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Fear the Airpocalypse
Dreaming of Blue Skies over Beijing

China’s smog problem has been flaring up in an especially bad way recently. Air pollution in Beijing has hovered in hazardous levels for the past week. This is in part a seasonal phenomenon, as coal plants work overtime to heat Chinese homes during the winter, but that isn’t stopping the country’s leadership from taking the smog problem increasingly seriously, as the WSJ reports:

China’s National Meteorological Center said Tuesday it reaffirmed the region’s orange alert, its second-most-severe air-pollution warning after red under a system enacted in October amid rising public pressure on authorities to act on pollution. That alert level requires a halt to construction work and orders factories to temporarily reduce emissions by 30%. Fireworks and outdoor barbecuing are also banned. Children and the elderly are advised to stay indoors, and residents are encouraged to use public transportation instead of cars.

Earlier today, the country’s environment ministry promised to “harshly punish” the responsible emitters, but regulators are fighting an uphill battle. China’s energy infrastructure is already heavily dependent on coal; the country burns nearly half the world’s supply of the sooty rock, and replacing coal-fired plants will be slow and expensive. In the meantime, those citizens stuck inhaling the toxic air are becoming more restive, taking to social media to vent their frustration, or as Reuters reports, launching lawsuits against the government:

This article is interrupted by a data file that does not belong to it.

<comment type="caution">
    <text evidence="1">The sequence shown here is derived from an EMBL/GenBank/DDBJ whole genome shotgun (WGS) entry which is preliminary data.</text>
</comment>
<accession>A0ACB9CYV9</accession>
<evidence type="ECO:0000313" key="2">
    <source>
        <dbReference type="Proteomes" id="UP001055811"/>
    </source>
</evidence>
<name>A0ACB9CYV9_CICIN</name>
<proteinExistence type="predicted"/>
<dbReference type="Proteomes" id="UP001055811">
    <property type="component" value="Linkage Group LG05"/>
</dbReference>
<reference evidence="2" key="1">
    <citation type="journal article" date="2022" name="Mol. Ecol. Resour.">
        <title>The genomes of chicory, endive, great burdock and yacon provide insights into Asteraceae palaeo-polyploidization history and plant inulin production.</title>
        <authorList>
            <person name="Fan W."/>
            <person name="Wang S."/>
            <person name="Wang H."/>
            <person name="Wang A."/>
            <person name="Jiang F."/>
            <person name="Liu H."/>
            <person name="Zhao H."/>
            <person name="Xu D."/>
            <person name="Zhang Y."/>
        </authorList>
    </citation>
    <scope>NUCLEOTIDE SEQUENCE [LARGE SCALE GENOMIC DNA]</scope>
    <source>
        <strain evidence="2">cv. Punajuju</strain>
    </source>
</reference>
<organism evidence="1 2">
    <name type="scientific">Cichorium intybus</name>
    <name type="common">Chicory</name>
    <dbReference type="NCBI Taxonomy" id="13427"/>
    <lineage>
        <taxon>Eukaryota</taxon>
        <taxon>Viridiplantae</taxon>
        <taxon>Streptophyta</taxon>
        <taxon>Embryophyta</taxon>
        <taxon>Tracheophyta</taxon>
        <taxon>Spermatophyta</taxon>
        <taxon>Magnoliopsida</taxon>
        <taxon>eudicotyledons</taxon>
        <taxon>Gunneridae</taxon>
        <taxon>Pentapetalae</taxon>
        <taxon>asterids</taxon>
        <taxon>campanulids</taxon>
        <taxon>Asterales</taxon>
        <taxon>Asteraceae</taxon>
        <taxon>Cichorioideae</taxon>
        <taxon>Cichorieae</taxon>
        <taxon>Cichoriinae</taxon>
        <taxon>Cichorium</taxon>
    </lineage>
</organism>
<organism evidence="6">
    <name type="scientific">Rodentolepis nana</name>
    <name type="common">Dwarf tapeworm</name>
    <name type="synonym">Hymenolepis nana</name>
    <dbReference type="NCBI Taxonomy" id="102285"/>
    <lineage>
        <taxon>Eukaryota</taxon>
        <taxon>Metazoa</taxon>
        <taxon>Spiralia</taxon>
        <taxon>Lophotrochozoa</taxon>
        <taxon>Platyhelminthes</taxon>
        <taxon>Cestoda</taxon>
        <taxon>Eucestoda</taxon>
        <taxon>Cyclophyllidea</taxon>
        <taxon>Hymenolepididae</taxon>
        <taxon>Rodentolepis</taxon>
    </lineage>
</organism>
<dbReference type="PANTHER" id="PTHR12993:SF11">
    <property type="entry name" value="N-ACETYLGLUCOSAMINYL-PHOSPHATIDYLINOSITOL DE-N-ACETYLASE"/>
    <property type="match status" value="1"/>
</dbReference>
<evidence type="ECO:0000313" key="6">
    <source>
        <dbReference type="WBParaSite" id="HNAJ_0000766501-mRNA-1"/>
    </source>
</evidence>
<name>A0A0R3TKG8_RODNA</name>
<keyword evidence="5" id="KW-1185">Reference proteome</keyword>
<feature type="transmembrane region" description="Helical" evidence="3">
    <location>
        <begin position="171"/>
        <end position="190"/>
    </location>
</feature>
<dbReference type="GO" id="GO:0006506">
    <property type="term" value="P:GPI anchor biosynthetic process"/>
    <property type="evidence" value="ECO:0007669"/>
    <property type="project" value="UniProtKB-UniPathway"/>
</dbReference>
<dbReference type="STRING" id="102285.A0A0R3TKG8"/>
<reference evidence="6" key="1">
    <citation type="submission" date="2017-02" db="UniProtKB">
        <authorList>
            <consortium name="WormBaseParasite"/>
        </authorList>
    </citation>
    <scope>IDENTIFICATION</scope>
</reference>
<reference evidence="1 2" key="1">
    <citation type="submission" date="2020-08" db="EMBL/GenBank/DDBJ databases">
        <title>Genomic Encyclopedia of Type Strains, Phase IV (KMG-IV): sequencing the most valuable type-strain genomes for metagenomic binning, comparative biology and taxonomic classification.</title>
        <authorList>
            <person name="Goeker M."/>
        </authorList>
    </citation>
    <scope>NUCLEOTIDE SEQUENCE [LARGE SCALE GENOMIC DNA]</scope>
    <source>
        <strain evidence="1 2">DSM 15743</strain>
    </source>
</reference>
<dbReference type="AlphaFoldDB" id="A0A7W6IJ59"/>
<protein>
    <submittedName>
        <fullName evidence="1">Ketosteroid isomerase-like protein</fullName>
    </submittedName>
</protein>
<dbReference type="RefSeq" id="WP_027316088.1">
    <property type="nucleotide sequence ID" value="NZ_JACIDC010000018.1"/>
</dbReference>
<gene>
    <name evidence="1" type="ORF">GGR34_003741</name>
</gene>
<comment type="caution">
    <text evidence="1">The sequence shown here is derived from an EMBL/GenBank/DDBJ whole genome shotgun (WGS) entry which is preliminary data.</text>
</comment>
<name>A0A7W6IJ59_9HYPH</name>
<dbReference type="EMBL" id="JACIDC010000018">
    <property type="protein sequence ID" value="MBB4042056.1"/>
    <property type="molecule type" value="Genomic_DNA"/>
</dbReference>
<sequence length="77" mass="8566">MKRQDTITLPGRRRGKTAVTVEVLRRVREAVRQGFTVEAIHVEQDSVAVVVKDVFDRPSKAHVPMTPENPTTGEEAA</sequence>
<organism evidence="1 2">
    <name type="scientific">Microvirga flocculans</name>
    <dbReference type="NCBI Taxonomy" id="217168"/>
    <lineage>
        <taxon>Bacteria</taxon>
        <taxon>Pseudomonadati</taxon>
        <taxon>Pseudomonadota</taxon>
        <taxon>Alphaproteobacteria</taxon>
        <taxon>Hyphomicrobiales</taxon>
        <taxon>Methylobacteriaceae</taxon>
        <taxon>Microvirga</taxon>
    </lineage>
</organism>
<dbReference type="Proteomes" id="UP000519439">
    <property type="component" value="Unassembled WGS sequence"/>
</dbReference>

Li Guixin, a resident of Shijiazhuang, capital of the northern province of Hebei, submitted his complaint to a district court asking the city’s Municipal Environmental Protection Bureau to “perform its duty to control air pollution according to the law”, the Yanzhao Metropolis Daily said.

He is also seeking compensation from the agency for residents for the choking pollution that has engulfed Shijiazhuang, and much of northern China, this winter…”The reason that I’m proposing administrative compensation is to let every citizen see that amid this haze, we’re the real victims,” Li was quoted as saying by the newspaper.

To clear its skies, China needs to do three things. First, it must continue to pursue its shale gas resources. Though those sources have proven difficult to tap so far, they are the world’s largest. Second, it needs to invest in nuclear reactors, which can provide the kind of base-load power that coal plants do without the nasty emissions. Third, it needs to hasten the transition toward an information economy, by building up its infostructure, and by incentivizing best practices like telework.

None of these will provide the kind of immediate changes that Chinese urbanites’ lungs demand, but long-term they’re the best hope for blue skies in Beijing.

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  • free_agent

    Are they even using the air pollution control equipment that is standard in the West? We generate a lot of power from coal in the US, but the pollution output of our coal plants isn’t anywhere near that hideous.

    • Thirdsyphon

      Apparently only 15% of Chinese coal plants use scrubbers, probably because Beijing’s central planning targets have been focused exclusively on generating power to feed their ravenous manufacturing sector, to the exclusion of pretty much everything else.